Jester King Craft Brewery

Cask Tapping of Wine Barrel Aged Commercial Suicide Saturday

This Saturday, August 13th at 1:15 p.m., we’ll be tapping a special cask of wine barrel aged Commercial Suicide Dark Mild in our tasting room. The Commercial Suicide was aged for several months in a French oak wine barrel with wild yeast and bacteria. The flavors imparted by the barrel aging are pretty funky and sour in our opinion. We considered blending in some fresh Commercial Suicide to lessen the funk/sour, but decided to cask condition the unblended beer as what we think will be a fun, interesting one off. The wine barrel aged Commercial Suicide may not be as sessionable as regular Commercial Suicide (we’ll have to see), but we think sour/funky beer fans will be happy.

The wine barrel aged Commercial Suicide provides good insight into part of the process we’re using to make our Farmhouse ales. In the next one or two months, we’ll begin setting aside old barrels of Farmhouse ale that have been aging for seven or eight months and have developed flavors that are funky, sour and/or tart. But instead of bottle, cask or keg conditioning the old farmhouse ale unblended, like we did with the wine barrel aged Commercial Suicide, we’ll blend in some younger farmhouse ale that’s less funky/sour and more spicy, floral and estery. As much as we like dominant flavors of funk and sour, our farmhouse ales are designed so that the complex flavors imparted by the French Saison yeast we use for primary fermentation are the foundation of the beer. We will then blend in the older barrels of farmhouse ale to complement the French Saison yeast flavors of the younger beer.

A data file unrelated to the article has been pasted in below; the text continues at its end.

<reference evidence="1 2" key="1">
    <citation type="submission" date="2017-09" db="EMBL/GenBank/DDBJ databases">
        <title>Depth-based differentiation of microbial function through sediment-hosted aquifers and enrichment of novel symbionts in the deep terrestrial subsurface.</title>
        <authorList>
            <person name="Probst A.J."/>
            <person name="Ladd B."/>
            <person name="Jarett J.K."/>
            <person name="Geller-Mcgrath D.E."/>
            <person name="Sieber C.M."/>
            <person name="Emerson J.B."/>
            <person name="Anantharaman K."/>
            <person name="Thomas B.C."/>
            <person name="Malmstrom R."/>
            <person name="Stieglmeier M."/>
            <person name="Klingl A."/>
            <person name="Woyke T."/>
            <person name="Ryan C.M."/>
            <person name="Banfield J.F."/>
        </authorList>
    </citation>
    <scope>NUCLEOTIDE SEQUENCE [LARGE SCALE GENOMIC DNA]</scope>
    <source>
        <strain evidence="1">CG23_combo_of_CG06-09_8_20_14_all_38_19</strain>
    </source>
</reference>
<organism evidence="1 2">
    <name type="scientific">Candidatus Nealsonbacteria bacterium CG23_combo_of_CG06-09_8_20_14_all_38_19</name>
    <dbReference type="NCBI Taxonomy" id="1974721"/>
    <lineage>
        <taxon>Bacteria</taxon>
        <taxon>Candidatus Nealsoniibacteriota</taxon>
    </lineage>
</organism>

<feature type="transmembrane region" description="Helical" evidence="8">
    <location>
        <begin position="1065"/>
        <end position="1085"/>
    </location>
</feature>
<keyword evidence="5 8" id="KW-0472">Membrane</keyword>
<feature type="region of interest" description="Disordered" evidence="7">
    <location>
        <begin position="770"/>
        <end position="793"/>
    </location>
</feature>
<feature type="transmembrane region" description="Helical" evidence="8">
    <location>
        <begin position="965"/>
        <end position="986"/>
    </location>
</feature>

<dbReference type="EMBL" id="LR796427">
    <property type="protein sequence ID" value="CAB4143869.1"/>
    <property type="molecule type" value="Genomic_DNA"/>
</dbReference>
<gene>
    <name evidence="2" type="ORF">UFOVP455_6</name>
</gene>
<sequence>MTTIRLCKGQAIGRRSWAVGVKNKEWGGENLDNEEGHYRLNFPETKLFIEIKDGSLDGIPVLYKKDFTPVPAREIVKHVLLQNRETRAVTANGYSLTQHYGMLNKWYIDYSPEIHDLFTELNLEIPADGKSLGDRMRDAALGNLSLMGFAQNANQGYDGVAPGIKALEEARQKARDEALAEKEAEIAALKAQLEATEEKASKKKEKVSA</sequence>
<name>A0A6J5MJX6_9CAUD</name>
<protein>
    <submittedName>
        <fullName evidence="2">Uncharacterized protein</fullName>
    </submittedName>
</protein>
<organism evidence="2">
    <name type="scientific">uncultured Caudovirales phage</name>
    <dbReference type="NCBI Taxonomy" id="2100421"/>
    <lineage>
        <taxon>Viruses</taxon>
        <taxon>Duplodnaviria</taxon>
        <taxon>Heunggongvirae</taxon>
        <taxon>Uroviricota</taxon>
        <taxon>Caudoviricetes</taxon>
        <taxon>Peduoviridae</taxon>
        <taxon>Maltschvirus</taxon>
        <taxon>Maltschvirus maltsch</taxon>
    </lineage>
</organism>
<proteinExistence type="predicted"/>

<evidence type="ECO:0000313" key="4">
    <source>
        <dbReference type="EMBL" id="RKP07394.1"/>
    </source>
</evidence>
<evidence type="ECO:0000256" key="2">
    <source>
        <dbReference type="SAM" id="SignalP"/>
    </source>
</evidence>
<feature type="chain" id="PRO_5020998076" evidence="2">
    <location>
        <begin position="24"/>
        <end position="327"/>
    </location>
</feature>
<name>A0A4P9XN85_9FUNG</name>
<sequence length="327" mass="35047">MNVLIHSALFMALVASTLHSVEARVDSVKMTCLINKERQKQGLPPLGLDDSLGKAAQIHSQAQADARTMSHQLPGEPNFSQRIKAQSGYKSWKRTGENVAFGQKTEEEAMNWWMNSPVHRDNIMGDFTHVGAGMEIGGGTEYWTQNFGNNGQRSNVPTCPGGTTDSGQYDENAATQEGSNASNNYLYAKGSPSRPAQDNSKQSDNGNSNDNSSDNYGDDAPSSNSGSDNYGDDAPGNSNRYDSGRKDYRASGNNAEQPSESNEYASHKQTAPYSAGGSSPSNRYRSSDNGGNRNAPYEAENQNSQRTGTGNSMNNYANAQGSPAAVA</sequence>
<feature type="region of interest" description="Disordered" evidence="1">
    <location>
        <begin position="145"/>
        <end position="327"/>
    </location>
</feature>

We feel our farmhouse ales are best enjoyed fairly soon after we release them in order to capture more of the flavor from the French Saison yeast, as well as the fresh hop flavors. However, we expect the character of the beer to evolve slowly over time as the live, wild yeast and bacteria work on the small amount of residual sugar remaining in the beer. After several months of cellaring, we expect the funky and sour flavors to become more dominant. We see this as one of the exciting benefits of embracing nature rather than making a highly processed, filtered, pasteurized, force-carbonated, industrial beer, which, like a loaf of Wonder Bread is dead as a doornail and will remain essentially the same regardless of how long it sits on the shelf. By contrast, our farmhouse ales will be alive and change over time as part of their own interesting life cycles.